Abscorbic acid commonly known as Vitamin C is a water-soluble vitamin, which is necessary in the body to form collagen in bones, cartilage, muscle, and blood vessels and aids in the absorption of iron. Dietary sources of vitamin C include fruits and vegetables, particularly citrus fruits such as oranges.
Severe deficiency of vitamin C causes scurvy. Although rare, scurvy includes potentially severe consequences, and can cause sudden death. Patients with scurvy are treated with vitamin C and should be under medical supervision.
Many uses for vitamin C have been proposed, but few have been found to be beneficial in scientific studies. In particular, research in asthma, cancer, and diabetes remains inconclusive, and no benefits have been found in the prevention of cataracts or heart disease.
Unless you run marathons, you probably won't get much protection from common colds by taking a daily supplemental dose of vitamin C, according to an updated review of 30 studies.
Scientists at the University of Glasgow found that in the presence of lipid the ability of antioxidants, such as ascorbic acid (the active component of vitamin C), to protect against the generation of potential cancer-forming compounds in the stomach is less than when no lipids are present.
Contradicting claims of disease prevention, an analysis of previous studies indicates that the antioxidant supplements beta carotene, vitamin A, and vitamin E may increase the risk of death, according to a meta-analysis and review article in the February 28 issue of JAMA: The Journal of the American Medical Association.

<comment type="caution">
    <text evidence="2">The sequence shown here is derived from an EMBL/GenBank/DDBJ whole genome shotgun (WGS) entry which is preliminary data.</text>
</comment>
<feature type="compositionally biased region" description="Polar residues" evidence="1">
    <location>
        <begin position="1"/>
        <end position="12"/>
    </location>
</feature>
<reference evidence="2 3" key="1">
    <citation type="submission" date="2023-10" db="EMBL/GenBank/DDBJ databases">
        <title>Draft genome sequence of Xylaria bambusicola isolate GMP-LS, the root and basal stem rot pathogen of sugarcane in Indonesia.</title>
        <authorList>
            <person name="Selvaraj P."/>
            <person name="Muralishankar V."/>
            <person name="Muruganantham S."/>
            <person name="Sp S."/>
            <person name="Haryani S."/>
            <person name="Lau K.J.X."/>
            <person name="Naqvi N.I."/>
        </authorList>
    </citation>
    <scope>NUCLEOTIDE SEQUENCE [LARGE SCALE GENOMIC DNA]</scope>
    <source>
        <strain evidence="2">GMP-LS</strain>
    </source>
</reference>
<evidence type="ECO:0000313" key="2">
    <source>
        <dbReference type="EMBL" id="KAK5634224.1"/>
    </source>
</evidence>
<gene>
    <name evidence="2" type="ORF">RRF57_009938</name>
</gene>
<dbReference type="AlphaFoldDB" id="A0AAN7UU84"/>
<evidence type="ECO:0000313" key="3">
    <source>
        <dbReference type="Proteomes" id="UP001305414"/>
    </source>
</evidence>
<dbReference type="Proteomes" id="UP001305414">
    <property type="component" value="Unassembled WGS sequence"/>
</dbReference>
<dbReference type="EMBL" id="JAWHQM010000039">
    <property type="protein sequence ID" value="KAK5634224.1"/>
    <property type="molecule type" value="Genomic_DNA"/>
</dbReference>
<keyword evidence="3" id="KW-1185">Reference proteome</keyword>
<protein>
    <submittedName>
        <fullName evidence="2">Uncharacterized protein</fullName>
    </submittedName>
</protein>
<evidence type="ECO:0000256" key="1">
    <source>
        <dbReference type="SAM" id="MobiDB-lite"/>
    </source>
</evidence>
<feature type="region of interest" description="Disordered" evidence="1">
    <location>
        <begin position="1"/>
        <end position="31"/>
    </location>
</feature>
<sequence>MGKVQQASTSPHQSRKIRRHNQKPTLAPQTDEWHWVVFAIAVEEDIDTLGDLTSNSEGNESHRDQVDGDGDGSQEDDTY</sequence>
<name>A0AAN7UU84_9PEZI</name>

Researchers at the University of Adelaide have discovered a potential way to increase the amount of Vitamin C in grapes.
Tens of thousands of bottles of soft drinks were removed from shop shelves yesterday after concerns that they could contain a potentially cancer-causing chemical.
Orange juice or other sources of vitamin C (ascorbic acid), may (or may not) benefit you in terms of health and exercise, but contrary to what many people thought previously, ascorbic acid doesn't seem to help physical exercise performance.
Children undergoing chemotherapy for acute lymphoblastic leukemia (ALL) have significant changes in their antioxidant and micronutrient status which are related to their treatment outcomes, according to the results of a novel prospective study.
According to the article, antioxidants including beta carotene, ascorbic acid, vitamin E, selenium, and zinc may prevent some of the harmful effects caused by free radicals – reactive molecules produced by metabolism in the body.
If a tomato is bright red, round and reasonably large, it should be a tasty tomato, right? Wrong!
High doses of vitamin C increase the severity of spontaneous knee osteoarthritis in an animal model of the disease, according to a new study by Duke University Medical Center researchers.